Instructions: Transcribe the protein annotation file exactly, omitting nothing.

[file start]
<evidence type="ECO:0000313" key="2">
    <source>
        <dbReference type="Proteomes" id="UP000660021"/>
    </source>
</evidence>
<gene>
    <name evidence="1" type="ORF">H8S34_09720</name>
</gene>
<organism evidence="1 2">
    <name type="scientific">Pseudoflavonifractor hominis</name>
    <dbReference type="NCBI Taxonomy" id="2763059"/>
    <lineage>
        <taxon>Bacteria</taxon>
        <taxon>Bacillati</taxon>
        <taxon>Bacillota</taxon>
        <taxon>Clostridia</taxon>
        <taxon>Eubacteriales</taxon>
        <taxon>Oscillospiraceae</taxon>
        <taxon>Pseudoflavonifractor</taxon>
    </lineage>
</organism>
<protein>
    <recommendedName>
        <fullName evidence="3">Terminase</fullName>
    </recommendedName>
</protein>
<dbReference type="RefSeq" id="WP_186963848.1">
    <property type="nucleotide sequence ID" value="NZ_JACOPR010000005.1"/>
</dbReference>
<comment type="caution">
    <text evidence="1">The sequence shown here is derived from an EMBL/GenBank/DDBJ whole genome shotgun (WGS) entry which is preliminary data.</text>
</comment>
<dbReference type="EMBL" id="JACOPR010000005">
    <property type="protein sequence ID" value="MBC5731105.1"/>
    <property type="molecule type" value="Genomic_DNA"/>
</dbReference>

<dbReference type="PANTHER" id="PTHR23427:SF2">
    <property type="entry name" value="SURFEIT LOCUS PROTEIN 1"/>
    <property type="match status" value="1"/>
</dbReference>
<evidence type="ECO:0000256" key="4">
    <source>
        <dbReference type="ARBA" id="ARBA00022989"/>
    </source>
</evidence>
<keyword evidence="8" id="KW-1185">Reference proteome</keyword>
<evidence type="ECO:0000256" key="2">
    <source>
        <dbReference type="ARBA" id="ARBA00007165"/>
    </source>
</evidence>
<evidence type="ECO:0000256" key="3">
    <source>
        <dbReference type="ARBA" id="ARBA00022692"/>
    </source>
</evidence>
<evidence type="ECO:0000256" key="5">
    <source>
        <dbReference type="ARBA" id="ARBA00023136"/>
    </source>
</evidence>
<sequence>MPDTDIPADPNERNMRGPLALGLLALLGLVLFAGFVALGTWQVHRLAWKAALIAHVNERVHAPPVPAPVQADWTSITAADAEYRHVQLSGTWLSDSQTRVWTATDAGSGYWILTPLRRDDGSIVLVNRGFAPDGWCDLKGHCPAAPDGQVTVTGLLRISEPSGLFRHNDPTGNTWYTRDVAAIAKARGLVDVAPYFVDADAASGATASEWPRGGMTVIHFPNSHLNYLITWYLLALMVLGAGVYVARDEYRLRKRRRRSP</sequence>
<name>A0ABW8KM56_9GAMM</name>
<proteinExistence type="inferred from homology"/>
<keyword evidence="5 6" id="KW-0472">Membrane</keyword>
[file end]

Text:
<evidence type="ECO:0000313" key="2">
    <source>
        <dbReference type="Proteomes" id="UP000660021"/>
    </source>
</evidence>
<gene>
    <name evidence="1" type="ORF">H8S34_09720</name>
</gene>
<organism evidence="1 2">
    <name type="scientific">Pseudoflavonifractor hominis</name>
    <dbReference type="NCBI Taxonomy" id="2763059"/>
    <lineage>
        <taxon>Bacteria</taxon>
        <taxon>Bacillati</taxon>
        <taxon>Bacillota</taxon>
        <taxon>Clostridia</taxon>
        <taxon>Eubacteriales</taxon>
        <taxon>Oscillospiraceae</taxon>
        <taxon>Pseudoflavonifractor</taxon>
    </lineage>
</organism>
<protein>
    <recommendedName>
        <fullName evidence="3">Terminase</fullName>
    </recommendedName>
</protein>
<dbReference type="RefSeq" id="WP_186963848.1">
    <property type="nucleotide sequence ID" value="NZ_JACOPR010000005.1"/>
</dbReference>
<comment type="caution">
    <text evidence="1">The sequence shown here is derived from an EMBL/GenBank/DDBJ whole genome shotgun (WGS) entry which is preliminary data.</text>
</comment>
<dbReference type="EMBL" id="JACOPR010000005">
    <property type="protein sequence ID" value="MBC5731105.1"/>
    <property type="molecule type" value="Genomic_DNA"/>
</dbReference>

<dbReference type="PANTHER" id="PTHR23427:SF2">
    <property type="entry name" value="SURFEIT LOCUS PROTEIN 1"/>
    <property type="match status" value="1"/>
</dbReference>
<evidence type="ECO:0000256" key="4">
    <source>
        <dbReference type="ARBA" id="ARBA00022989"/>
    </source>
</evidence>
<keyword evidence="8" id="KW-1185">Reference proteome</keyword>
<evidence type="ECO:0000256" key="2">
    <source>
        <dbReference type="ARBA" id="ARBA00007165"/>
    </source>
</evidence>
<evidence type="ECO:0000256" key="3">
    <source>
        <dbReference type="ARBA" id="ARBA00022692"/>
    </source>
</evidence>
<evidence type="ECO:0000256" key="5">
    <source>
        <dbReference type="ARBA" id="ARBA00023136"/>
    </source>
</evidence>
<sequence>MPDTDIPADPNERNMRGPLALGLLALLGLVLFAGFVALGTWQVHRLAWKAALIAHVNERVHAPPVPAPVQADWTSITAADAEYRHVQLSGTWLSDSQTRVWTATDAGSGYWILTPLRRDDGSIVLVNRGFAPDGWCDLKGHCPAAPDGQVTVTGLLRISEPSGLFRHNDPTGNTWYTRDVAAIAKARGLVDVAPYFVDADAASGATASEWPRGGMTVIHFPNSHLNYLITWYLLALMVLGAGVYVARDEYRLRKRRRRSP</sequence>
<name>A0ABW8KM56_9GAMM</name>
<proteinExistence type="inferred from homology"/>
<keyword evidence="5 6" id="KW-0472">Membrane</keyword>